Like I've said in previous posts, a developer will do whatever custom work is required to get the job done, and communicate with their client and try to work out a pricing arrangement that makes both sides happy.  Creating a website should be a boutique experience for the client, one they're fully invested in emotionally so they can feel a sense of pride and ownership.

So, if you're not in a position to charge a lot for your services, don't.  But don't fall into the price per page trap.  It doesn't work.

Sunday, January 6, 2013

Musings of a freelancer

One of the topics that comes up a lot on the PHP Freaks forums is freelancing: how to find clients, how to market oneself, how much to charge per project, etc.  Having been a freelancer for a while, this is the nugget of wisdom I've discovered:

Freelancing is not about you.  It's about serving your clients.

A lot of the budding developers (and bitter, not-as-successful-as-they-want-to-be veterans) I encounter view freelancing as a means to an end.  A way to pad a portfolio, or to create their own shop, or to act as supplementary income.  And, certainly, those are worthwhile benefits to pursue.  But the best way to achieve those rewards is to put your client's happiness first, within reason.

This means being honest with your clients.  Don't promise what you can't deliver.  Instead, be honest about your abilities.  Many small business owners have been burned by bad developers who promised the moon and delivered a pebble, at great cost.  Don't be that developer.  Being honest, even if it means losing out on potential clients, leaves your reputation intact.  A freelancer's reputation is the most important thing they have, even beyond a good portfolio.  So, be honest at all times.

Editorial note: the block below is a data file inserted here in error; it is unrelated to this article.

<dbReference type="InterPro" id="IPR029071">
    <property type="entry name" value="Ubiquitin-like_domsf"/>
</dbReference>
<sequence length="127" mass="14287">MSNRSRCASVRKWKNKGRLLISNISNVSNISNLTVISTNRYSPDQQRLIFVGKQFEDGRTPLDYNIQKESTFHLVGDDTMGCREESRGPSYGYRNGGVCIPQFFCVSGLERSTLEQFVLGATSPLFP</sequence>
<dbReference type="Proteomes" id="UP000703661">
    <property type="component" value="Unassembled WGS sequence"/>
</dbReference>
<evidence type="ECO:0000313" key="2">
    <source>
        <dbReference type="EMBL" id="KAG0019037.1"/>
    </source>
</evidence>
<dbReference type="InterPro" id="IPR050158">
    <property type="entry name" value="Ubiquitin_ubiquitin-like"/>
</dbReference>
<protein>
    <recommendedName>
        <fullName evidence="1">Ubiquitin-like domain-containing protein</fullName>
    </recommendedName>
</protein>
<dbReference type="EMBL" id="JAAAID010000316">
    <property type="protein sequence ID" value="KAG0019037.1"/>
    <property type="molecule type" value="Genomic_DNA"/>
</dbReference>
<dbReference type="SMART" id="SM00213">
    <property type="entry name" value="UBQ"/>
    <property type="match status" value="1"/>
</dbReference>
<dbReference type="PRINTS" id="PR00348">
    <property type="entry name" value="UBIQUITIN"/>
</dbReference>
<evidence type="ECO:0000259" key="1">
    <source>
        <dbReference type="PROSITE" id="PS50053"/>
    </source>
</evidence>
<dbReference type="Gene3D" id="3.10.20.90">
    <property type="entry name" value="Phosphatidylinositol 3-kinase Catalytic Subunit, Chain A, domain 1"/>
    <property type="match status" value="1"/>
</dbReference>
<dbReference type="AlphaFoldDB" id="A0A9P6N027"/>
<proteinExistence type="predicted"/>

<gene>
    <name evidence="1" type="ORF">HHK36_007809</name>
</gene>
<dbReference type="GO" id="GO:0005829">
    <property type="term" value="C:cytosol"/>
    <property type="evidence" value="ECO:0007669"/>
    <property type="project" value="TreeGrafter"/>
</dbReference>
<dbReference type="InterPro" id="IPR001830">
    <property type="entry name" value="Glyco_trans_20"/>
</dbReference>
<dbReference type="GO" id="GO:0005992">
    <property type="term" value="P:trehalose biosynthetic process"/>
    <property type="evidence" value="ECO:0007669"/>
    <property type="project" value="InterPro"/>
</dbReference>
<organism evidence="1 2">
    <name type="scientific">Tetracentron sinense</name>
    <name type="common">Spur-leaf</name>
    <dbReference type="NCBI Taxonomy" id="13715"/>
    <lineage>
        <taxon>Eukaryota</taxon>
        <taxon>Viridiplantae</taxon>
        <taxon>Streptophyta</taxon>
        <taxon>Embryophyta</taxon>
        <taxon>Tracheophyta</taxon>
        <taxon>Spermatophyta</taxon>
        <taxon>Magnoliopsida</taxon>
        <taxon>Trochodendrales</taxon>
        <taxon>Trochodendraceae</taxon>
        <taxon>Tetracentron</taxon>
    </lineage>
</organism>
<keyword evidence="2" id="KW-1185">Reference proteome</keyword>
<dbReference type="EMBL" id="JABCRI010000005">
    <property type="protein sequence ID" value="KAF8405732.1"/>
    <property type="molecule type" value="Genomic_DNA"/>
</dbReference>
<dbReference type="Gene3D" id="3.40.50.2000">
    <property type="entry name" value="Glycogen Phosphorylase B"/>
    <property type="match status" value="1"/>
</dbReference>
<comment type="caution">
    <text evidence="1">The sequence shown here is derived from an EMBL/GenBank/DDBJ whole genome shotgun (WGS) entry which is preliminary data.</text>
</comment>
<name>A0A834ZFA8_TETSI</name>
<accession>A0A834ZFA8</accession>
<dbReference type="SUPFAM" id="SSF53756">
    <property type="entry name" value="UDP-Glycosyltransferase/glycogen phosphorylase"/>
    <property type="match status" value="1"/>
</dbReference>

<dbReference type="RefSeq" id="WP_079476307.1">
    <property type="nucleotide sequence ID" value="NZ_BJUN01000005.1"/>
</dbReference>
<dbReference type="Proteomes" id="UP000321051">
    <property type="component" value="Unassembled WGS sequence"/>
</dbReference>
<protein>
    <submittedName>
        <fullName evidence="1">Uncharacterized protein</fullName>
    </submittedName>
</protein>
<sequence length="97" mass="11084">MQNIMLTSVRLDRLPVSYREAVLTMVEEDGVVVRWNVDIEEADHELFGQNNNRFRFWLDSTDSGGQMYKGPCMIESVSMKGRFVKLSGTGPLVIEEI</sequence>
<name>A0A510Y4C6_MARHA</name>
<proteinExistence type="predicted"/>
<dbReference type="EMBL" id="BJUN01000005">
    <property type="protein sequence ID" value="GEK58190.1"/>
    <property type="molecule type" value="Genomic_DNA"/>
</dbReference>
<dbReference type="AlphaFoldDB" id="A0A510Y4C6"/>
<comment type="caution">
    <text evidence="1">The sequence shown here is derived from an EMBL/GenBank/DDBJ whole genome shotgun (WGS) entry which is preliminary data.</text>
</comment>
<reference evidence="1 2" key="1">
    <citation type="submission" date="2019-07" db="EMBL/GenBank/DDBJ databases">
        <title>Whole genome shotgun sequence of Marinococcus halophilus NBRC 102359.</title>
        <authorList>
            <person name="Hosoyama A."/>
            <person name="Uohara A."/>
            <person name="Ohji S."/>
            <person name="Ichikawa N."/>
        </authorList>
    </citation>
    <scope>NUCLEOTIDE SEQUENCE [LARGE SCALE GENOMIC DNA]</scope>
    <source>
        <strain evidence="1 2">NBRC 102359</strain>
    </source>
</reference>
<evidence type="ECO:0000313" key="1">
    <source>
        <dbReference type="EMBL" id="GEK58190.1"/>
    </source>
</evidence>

This means being in regular contact with your clients.  As frustrating and perhaps even capricious as some clients can be, you're working for them.  They need to be on board.  The more involved they are, the more they'll help you.  The last thing you want to do is treat the client like an adversary, or to hide away for weeks/months at a time while you work on their site.  No contact leads to frustration, which eventually leads to a broken relationship and no money.

This means being reasonable about pricing.  Sometimes clients simply can't afford a developer's rate, or some ancillary cost like hosting.  If you can, offer to lower your price, or cover the other associated costs, or accept a payment plan.  In many cases, taking on some (emphasis on some) of the financial burden now leads to the client paying you more in the future as they'll inevitably want to expand their site.


The point isn't to screw yourself over.  Rather, the point is to offer excellent service at a reasonable price.  A happy client is an ally.  If they're satisfied, they'll want to continue working with you.  Even better, satisfied people, as a rule, brag to their friends, families, and customers about good things.  If you are one of those good things, you'll get new clients.  Word of mouth advertising is still the best around, and having a client go to bat for you is invaluable.

So, if you're looking to freelance, go around town and offer your services.  Every town has at least one small business that wants a site or needs a complete rewrite of an existing site.  Treat that client well, and watch the cycle begin.